The 2017 version of Jose Bautista was objectively terrible. He “won” the triple crown of being really bad, as he was an awful batter, base runner and defender. The 2018 ZiPS projections for Teoscar Hernandez (wRC+88 projected) and Anthony Alford (wRC+73 projected) combine for about 2.5 zWAR, which assumes both will be well below average offensive performers. Having young and athletic players replacing Bautista would provide significant value as defenders and base runners. Left field currently projects to about 0.8 WAR between Carrera and Steve Pearce, which could also be upgraded pretty easily to league average.

 

Just by raising the floor of middle infield production and not having one of the worst players in baseball playing RF, the Blue Jays are more likely than not to get into the neighborhood of Wild Card contention. That would create a platform from which the Jays would have optionality, where a little luck and roster enhancements could mean contending for the AL East and/or winning a Wild Card spot. There are a lot of different things that could go right. Devon Travis could play 140+ games in 2B and/or LF and be a 3-4+ WAR player. Tulowitzki could play 120+ games and be a 2+ WAR player. Aledmys Diaz could be the 2B starter and/or provide depth and be a 1-3 WAR player. Sanchez could make 25-30 starts and be a 3-5 WAR pitcher. Josh Donaldson could play 150+ games and be a 7-8+ WAR player. Kendrys Morales could perform like an above average big league batter. Of course, the Jays could still add a free agent or two, and/or make a trade which improves the big league roster. Also, one or more of the Jays’ increasingly deep list of prospects could force their way onto the team and produce.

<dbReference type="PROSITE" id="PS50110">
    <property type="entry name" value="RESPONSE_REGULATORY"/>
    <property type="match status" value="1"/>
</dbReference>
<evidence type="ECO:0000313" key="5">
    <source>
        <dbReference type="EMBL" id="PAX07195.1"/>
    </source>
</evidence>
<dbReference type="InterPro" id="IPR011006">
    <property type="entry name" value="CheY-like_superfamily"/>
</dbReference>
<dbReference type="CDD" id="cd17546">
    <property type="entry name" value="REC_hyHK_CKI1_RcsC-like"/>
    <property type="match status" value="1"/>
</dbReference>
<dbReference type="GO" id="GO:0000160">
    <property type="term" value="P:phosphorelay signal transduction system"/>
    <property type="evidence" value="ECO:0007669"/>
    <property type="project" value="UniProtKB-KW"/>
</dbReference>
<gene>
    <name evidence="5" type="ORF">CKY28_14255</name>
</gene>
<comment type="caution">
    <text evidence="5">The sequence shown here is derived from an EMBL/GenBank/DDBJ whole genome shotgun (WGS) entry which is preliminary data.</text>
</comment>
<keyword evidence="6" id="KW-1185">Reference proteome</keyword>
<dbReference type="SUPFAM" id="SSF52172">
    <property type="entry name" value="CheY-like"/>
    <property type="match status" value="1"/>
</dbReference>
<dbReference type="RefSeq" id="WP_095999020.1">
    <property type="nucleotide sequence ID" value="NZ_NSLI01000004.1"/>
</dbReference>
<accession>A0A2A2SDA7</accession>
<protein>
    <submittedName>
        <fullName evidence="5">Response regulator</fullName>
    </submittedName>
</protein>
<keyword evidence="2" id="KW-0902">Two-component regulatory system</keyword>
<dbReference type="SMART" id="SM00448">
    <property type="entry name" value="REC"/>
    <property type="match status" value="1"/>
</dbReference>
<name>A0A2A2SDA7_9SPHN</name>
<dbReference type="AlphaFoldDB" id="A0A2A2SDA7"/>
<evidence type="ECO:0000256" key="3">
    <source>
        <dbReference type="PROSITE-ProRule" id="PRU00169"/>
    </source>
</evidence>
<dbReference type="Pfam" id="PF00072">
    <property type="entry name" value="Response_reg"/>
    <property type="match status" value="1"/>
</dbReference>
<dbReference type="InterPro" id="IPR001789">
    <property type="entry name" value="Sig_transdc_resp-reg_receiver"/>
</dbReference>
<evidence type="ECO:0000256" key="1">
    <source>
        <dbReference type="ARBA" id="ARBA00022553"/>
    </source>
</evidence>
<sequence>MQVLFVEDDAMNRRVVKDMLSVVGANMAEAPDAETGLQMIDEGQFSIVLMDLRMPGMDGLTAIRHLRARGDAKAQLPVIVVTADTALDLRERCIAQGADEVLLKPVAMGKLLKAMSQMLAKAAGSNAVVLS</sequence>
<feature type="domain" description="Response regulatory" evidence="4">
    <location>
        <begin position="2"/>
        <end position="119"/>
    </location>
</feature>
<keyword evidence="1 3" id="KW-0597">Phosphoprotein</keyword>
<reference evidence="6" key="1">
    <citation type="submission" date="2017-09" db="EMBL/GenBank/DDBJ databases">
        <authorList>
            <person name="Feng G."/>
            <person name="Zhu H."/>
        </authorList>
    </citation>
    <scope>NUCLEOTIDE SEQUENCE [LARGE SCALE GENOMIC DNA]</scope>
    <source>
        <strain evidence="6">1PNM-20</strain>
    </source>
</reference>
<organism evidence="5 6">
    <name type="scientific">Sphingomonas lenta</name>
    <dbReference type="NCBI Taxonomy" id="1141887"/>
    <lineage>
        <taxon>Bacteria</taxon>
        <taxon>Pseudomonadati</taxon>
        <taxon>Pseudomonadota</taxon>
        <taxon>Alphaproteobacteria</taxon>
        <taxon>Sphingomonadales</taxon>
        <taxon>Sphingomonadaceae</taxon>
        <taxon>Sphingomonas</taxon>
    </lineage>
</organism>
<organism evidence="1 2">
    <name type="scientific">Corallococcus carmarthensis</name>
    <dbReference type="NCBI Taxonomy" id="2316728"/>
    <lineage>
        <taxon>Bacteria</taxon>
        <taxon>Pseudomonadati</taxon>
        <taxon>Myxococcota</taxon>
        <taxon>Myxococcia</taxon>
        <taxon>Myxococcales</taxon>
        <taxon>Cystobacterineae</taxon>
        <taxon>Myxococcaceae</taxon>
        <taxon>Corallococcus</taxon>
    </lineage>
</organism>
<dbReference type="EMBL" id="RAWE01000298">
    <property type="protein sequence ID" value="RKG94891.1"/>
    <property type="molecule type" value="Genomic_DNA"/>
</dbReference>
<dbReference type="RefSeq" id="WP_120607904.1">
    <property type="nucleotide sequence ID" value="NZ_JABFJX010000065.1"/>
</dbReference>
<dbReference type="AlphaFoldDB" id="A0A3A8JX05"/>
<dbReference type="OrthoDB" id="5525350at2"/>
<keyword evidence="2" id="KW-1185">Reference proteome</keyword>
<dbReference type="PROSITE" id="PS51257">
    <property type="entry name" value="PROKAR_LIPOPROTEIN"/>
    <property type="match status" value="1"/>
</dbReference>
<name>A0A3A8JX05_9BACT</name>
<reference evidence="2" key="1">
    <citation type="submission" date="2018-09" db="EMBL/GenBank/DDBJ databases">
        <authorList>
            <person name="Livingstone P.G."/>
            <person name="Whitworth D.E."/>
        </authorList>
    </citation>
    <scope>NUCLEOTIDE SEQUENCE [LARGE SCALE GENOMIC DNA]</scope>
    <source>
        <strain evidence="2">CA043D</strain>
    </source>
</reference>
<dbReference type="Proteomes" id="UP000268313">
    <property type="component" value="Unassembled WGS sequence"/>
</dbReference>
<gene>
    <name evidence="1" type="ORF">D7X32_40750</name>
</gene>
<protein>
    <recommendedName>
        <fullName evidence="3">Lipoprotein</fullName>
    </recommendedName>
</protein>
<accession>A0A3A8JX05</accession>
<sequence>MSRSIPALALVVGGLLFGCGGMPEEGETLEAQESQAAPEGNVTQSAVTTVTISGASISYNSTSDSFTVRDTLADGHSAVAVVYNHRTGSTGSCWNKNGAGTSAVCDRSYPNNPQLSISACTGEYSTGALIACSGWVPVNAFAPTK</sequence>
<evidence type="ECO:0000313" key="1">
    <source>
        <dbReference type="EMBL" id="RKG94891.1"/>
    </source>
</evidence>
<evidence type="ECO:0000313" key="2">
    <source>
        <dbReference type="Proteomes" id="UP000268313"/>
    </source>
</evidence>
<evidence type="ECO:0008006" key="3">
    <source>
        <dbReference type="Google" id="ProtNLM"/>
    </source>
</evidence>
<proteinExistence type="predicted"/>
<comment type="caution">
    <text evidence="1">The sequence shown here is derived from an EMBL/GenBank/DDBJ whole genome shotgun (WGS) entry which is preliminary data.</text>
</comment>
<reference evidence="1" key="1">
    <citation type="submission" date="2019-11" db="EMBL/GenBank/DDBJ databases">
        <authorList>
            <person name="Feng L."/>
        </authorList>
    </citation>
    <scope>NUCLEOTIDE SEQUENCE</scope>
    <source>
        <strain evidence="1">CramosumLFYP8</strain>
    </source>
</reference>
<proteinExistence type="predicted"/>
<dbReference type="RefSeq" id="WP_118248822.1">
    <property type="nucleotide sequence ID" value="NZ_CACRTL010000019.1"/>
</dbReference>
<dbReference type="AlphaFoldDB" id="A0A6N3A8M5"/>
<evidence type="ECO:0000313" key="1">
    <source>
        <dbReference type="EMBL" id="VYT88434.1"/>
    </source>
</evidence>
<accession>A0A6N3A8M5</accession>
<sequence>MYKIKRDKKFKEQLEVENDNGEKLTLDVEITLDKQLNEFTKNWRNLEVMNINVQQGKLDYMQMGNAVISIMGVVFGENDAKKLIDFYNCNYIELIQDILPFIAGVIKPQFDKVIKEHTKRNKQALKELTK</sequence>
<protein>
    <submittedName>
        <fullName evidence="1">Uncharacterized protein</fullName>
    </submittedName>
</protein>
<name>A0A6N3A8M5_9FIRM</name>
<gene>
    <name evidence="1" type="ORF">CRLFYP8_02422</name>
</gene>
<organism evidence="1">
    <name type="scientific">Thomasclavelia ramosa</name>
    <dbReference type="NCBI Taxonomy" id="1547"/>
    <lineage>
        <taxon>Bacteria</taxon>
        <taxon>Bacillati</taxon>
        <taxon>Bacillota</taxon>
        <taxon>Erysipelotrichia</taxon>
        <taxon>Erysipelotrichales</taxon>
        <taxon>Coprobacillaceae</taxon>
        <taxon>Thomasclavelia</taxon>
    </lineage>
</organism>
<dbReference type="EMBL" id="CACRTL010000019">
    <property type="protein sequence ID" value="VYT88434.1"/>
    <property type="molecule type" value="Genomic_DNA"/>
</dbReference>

What if the Blue Jays sign Lorenzo Cain, who was a 4+ WAR player last season, and is projected to be about a 3+ WAR player in 2018? What if the Jays also add someone like Josh Harrison in a trade? If they enjoy some combination of good luck and/or upgrades, it isn’t that hard to get to 5-7 additional wins and get the Jays to project closer to 90 wins. That would be before any positive surprises/luck. For example, Donaldson, Sanchez and Travis being healthy and performing to expectations could provide 6-8 in extra wins alone.

 

While the Yankees and Red Sox are likely to be powerhouses in 2018, they are not impervious to mean regression and/or bad luck. Aaron Judge may never have a better season than he just enjoyed. Giancarlo Stanton may get hurt again or have trouble coping with the pressure of playing in the NYC media pressure cooker. Their starting pitching depth is questionable, with one of their key starters nearing 40 years old, and another possessing an elbow with an UCL issue. They also have a ton of strikeouts in the lineup, which as Bill James has written, can reduce overall run production even with gaudy power numbers. It may be more likely than not for the Yankees to score fewer runs in 2018 than they did in 2017, despite the addition of Stanton.

 

The Red Sox? What if Chris Sale gets hurt and/or David Price is actually in decline? Mookie Betts’ 2016 season of many wall-scraping home runs mean reverted last season and could happen again. Dustin Pedroia has missed huge portions of 2 of the past 3 seasons due to injury and is older than Tulo. It is not a statistically insignificant probability that one of the two teams will drop into the mid to high 80’s in wins.

 

It is also reasonable, that if the Blue Jays add another 3-5 wins between now and opening day, that they could be a 90+ win team. Statistically probable? No – but given the roster’s makeup and now burdensome contracts of Tulo and Russell Martin, the timeline for elite prospects in the system, and the financial resources of the team, I think the front office is pursuing a reasonable path. Should the Blue Jays make meaningful additions in the coming weeks, it will probably still not be statistically likely for them to win the AL East, but that chance won’t be remote, and they may have a really good shot at a Wild Card. In other words, they’d start the season about where they have in 2015, 2016 and 2017. What is everyone getting all worked up about again?

 

 

 

 

*Featured Image Courtesy Of DaveMe Images. Prints Available For Purchase.